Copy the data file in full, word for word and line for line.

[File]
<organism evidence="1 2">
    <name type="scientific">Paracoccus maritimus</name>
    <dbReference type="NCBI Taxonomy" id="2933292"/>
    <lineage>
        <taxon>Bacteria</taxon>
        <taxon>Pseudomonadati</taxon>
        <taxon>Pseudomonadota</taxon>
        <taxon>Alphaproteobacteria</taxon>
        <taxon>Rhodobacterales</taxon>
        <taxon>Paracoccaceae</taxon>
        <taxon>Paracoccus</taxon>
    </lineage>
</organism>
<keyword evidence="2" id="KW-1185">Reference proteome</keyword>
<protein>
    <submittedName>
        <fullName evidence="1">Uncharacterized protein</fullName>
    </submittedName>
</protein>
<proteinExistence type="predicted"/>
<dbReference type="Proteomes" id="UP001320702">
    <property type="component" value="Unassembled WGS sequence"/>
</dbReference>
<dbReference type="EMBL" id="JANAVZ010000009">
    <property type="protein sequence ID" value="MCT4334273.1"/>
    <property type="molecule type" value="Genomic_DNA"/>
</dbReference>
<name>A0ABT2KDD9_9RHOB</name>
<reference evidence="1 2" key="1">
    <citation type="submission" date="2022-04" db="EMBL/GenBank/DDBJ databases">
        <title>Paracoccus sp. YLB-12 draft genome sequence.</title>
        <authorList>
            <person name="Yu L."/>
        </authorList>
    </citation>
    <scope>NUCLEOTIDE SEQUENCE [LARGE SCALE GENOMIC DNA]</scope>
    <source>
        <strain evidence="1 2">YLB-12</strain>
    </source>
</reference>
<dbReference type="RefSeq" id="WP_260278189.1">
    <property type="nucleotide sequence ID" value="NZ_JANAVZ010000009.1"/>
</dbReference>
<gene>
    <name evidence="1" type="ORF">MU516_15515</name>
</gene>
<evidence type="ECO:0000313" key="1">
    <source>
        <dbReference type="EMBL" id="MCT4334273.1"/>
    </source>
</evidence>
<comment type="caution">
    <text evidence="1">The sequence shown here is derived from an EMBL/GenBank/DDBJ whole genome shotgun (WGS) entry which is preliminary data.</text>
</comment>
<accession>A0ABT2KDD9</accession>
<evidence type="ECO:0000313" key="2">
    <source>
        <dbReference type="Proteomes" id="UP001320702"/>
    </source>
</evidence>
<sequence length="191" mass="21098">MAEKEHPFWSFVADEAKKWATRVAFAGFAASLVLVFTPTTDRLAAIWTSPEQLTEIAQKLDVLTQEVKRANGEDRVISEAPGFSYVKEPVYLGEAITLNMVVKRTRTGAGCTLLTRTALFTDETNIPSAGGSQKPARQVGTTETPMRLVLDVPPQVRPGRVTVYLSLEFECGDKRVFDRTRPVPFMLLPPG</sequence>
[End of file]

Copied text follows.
<organism evidence="1 2">
    <name type="scientific">Paracoccus maritimus</name>
    <dbReference type="NCBI Taxonomy" id="2933292"/>
    <lineage>
        <taxon>Bacteria</taxon>
        <taxon>Pseudomonadati</taxon>
        <taxon>Pseudomonadota</taxon>
        <taxon>Alphaproteobacteria</taxon>
        <taxon>Rhodobacterales</taxon>
        <taxon>Paracoccaceae</taxon>
        <taxon>Paracoccus</taxon>
    </lineage>
</organism>
<keyword evidence="2" id="KW-1185">Reference proteome</keyword>
<protein>
    <submittedName>
        <fullName evidence="1">Uncharacterized protein</fullName>
    </submittedName>
</protein>
<proteinExistence type="predicted"/>
<dbReference type="Proteomes" id="UP001320702">
    <property type="component" value="Unassembled WGS sequence"/>
</dbReference>
<dbReference type="EMBL" id="JANAVZ010000009">
    <property type="protein sequence ID" value="MCT4334273.1"/>
    <property type="molecule type" value="Genomic_DNA"/>
</dbReference>
<name>A0ABT2KDD9_9RHOB</name>
<reference evidence="1 2" key="1">
    <citation type="submission" date="2022-04" db="EMBL/GenBank/DDBJ databases">
        <title>Paracoccus sp. YLB-12 draft genome sequence.</title>
        <authorList>
            <person name="Yu L."/>
        </authorList>
    </citation>
    <scope>NUCLEOTIDE SEQUENCE [LARGE SCALE GENOMIC DNA]</scope>
    <source>
        <strain evidence="1 2">YLB-12</strain>
    </source>
</reference>
<dbReference type="RefSeq" id="WP_260278189.1">
    <property type="nucleotide sequence ID" value="NZ_JANAVZ010000009.1"/>
</dbReference>
<gene>
    <name evidence="1" type="ORF">MU516_15515</name>
</gene>
<evidence type="ECO:0000313" key="1">
    <source>
        <dbReference type="EMBL" id="MCT4334273.1"/>
    </source>
</evidence>
<comment type="caution">
    <text evidence="1">The sequence shown here is derived from an EMBL/GenBank/DDBJ whole genome shotgun (WGS) entry which is preliminary data.</text>
</comment>
<accession>A0ABT2KDD9</accession>
<evidence type="ECO:0000313" key="2">
    <source>
        <dbReference type="Proteomes" id="UP001320702"/>
    </source>
</evidence>
<sequence length="191" mass="21098">MAEKEHPFWSFVADEAKKWATRVAFAGFAASLVLVFTPTTDRLAAIWTSPEQLTEIAQKLDVLTQEVKRANGEDRVISEAPGFSYVKEPVYLGEAITLNMVVKRTRTGAGCTLLTRTALFTDETNIPSAGGSQKPARQVGTTETPMRLVLDVPPQVRPGRVTVYLSLEFECGDKRVFDRTRPVPFMLLPPG</sequence>